Yam Madar

Draft Notes: International Prospects, Wolves, Suns, Lewis, Terry

The NBA’s deadline for early entrants to withdraw from this year’s draft has now passed, which means it should just be a matter of time before we get an updated official list from the league of the early entrants who have kept their names in this year’s pool.

In the meantime, updates on a handful of international prospects continue to trickle in. According to Nicola Lupo of Sportando, Estonian forward Henri Drell – who is currently playing for Pesaro in Italy – has withdrawn his name from the 2020 draft.

On the other hand, Isralie point guard Yam Madar, a member of Hapoel Tel Aviv, has elected to keep his name in the draft, per Barak Haklai of ynetsport (Twitter link). And after initially announcing that his client Marko Simonovic would be pulling out of the draft, agent Misko Raznatovic has clarified (via Twitter) that Simonovic will remain in the draft after all.

Here’s more on the 2020 NBA draft:

  • An NBA general manager who spoke to Jeff Goodman of Stadium (Twitter link) this morning said he doesn’t envy the Timberwolves and their efforts to maximize the value of the No. 1 pick. The teams at the top are desperate to try and trade down, but there just isn’t much value with the top few picks this year,” the GM said.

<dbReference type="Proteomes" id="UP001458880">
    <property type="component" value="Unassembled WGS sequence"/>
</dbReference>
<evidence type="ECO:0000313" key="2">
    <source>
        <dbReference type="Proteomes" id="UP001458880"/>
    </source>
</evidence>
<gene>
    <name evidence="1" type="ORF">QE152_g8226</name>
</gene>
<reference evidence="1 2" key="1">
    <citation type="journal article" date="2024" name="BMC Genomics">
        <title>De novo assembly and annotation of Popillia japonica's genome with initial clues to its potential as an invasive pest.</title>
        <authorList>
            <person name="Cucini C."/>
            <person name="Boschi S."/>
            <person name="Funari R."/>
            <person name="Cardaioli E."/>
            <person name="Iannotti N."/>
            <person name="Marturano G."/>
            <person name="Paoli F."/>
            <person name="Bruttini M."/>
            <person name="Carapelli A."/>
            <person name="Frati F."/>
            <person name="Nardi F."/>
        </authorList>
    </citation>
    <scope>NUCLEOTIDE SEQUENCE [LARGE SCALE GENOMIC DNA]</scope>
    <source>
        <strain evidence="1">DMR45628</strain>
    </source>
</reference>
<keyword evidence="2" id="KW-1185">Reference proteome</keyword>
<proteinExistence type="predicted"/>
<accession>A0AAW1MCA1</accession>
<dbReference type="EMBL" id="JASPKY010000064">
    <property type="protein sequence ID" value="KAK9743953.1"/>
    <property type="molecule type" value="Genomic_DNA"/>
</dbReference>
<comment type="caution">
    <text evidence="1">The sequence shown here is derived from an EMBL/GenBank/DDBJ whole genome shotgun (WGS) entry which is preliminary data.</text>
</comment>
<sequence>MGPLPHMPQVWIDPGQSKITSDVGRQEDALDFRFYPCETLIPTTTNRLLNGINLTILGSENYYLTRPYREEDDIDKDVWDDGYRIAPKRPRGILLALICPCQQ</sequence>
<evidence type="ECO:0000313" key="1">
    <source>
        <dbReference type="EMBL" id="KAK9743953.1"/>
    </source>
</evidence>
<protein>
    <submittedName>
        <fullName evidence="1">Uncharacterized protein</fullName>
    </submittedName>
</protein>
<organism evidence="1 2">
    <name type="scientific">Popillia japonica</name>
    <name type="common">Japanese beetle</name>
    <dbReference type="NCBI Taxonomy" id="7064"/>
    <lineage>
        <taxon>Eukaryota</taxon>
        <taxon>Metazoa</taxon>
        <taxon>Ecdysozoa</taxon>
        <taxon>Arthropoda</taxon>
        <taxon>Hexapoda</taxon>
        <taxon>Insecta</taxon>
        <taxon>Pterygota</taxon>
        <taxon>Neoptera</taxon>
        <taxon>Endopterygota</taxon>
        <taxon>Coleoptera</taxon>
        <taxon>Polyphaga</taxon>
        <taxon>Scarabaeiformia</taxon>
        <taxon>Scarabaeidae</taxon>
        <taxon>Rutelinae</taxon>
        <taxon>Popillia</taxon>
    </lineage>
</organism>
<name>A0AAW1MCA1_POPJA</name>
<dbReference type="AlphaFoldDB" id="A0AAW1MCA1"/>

• Within a piece on Kira Lewis Jr., Mike Mazzeo of Forbes says the Timberwolves and Suns are among the teams that have watched the Alabama guard work out in person. Lewis also worked out in person for Detroit, Chicago, New York, and Orlando, as previously reported.
  • Few prospects have increased their stock in recent months as substantially as Stanford’s Tyrell Terry, according to Kevin O’Connor of The Ringer, who notes within a profile of Terry that the 20-year-old has interviewed virtually with all 30 NBA teams.
  • In an Insider-only article, Kevin Pelton of ESPN uses advanced stats to break down this year’s prospects into tiers. Pelton has LaMelo Ball on his own in tier one, followed by Anthony Edwards and Tyrese Haliburton in tier two, with Deni Avdija, Onyeka Okongwu, and James Wiseman in tier three.